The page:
Here you can see that I have requested the day, month, and year. In addition, I can also query the hour, minute, second, and even microsecond as you see here. And I can also query the weekday and isoweekday.

And you can also retrieve the time, month and weekday in this way:

{{ now().strftime('%d/%m/%Y - %H:%M:%S') }}
{{ now().strftime('%h') }}
{{ now().strftime('%a') }}
{{ now().strftime('%A') }}

With the capital letters H, M, and S, I can retrieve the hours, minutes, and seconds.

With the lowercase “h” I can retrieve the month as text. With the lowercase “a” I can retrieve the short notation of the weekday and with the uppercase “A” I can retrieve the long notation of the weekday.

Pay attention: Using now() will cause templates to be refreshed at the start of every new minute.


In addition to NOW, I can also use UTCNOW. Sometimes it is convenient to calculate everything in UTC and later convert that time to the user’s time zone.

As you can see here, the UTC time is different from the local time with me:

{{ now().hour }}
{{ utcnow().hour }}
Calculating with Date and Time

If you want to calculate with date and time, there are several ways to do that.


For starters, you can compare times by using the today_at function.

{{ now().strftime('%d/%m/%Y - %H:%M:%S') }}
{{ now() > today_at("10:15") }}

You can see here that the value True is returned. And that’s right because it’s now later than 10:15.


You can also see how much time has elapsed since some other time. For example, this could be a time stored somewhere in a sensor. For this, you use the time_since function. See this example:

{{ time_since(strptime("15/5/2024 - 10:15","%d/%m/%Y - %H:%M"),1) }}
{{ time_since(strptime("15/5/2024 - 10:15","%d/%m/%Y - %H:%M"),2) }}
{{ time_since(strptime("15/5/2024 - 10:15","%d/%m/%Y - %H:%M"),3) }}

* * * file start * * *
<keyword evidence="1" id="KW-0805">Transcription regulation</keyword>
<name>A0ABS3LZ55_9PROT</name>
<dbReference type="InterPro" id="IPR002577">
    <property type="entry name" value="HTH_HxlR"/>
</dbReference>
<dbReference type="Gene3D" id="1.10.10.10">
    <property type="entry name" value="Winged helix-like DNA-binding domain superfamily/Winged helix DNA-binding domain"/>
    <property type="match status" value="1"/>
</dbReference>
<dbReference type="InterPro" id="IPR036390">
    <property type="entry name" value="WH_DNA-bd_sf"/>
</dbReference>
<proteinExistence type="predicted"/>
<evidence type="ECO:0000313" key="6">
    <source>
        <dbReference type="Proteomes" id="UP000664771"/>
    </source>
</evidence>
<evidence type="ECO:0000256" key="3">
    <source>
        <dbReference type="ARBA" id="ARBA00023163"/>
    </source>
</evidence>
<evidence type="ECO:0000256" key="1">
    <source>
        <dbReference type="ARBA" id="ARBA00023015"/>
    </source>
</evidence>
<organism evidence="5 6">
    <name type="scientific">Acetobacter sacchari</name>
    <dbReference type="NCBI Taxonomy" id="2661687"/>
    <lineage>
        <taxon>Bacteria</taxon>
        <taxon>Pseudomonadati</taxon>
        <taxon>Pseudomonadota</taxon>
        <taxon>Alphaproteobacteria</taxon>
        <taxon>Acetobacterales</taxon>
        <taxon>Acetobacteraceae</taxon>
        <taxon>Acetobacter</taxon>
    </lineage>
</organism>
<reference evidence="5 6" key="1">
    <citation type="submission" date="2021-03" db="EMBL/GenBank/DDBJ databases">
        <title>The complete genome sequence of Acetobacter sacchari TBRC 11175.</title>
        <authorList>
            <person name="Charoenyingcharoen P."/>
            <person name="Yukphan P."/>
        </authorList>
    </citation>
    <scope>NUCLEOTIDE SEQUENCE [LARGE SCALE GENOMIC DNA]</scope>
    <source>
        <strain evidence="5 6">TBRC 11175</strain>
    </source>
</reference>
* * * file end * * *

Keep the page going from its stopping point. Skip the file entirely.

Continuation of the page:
{{ time_since(strptime("15/5/2022","%d/%m/%Y"),3) }}

{{ time_since(as_datetime(states('sensor.last_boot')), 2) }}

Within time_since you first specify the date in the past. In the first three examples, I used the strptime function for this. This function converts a string to date format. Then you specify a precision. In the first example, it is 1, so only hours are returned. In the second example, it is 2, which also returns minutes, and in the third example, it is 3, which also returns seconds.

In the fourth example, I set the date back 2 years, so you can see that with a precision of 2 the years and days are shown.

In the fifth example, I requested the value of a sensor that returns when I last rebooted Home Assistant. I convert that value to the datetime type and I want to see how many days and minutes it has been since this happened. For that, I use precision 2.


Just as you can retrieve the time elapsed, you can also retrieve the time to a certain point in time. You do that with the time_until function. See these examples:

{{ time_until(strptime("16/5/2024 - 10:15","%d/%m/%Y - %H:%M"),1) }}

{% set newyearsday = (now().year + 1) ~ "-01-01" -%}
{{ time_until(as_datetime(newyearsday),5) }}

{{ time_until(as_datetime(strptime(states('sensor.afvalwijzer_restafval'),"%d-%m-%Y")), 1) }}

In the first example, I query how many hours it is until the entered time. In the second example, I query how long it is until New Year’s Day. And in the last example, I query how many days it will take until the garbage will be picked up.


The timedelta function allows you to retrieve the time it is when you subtract, for example, some minutes from, or add to the current time. See these examples:

{{ now() }}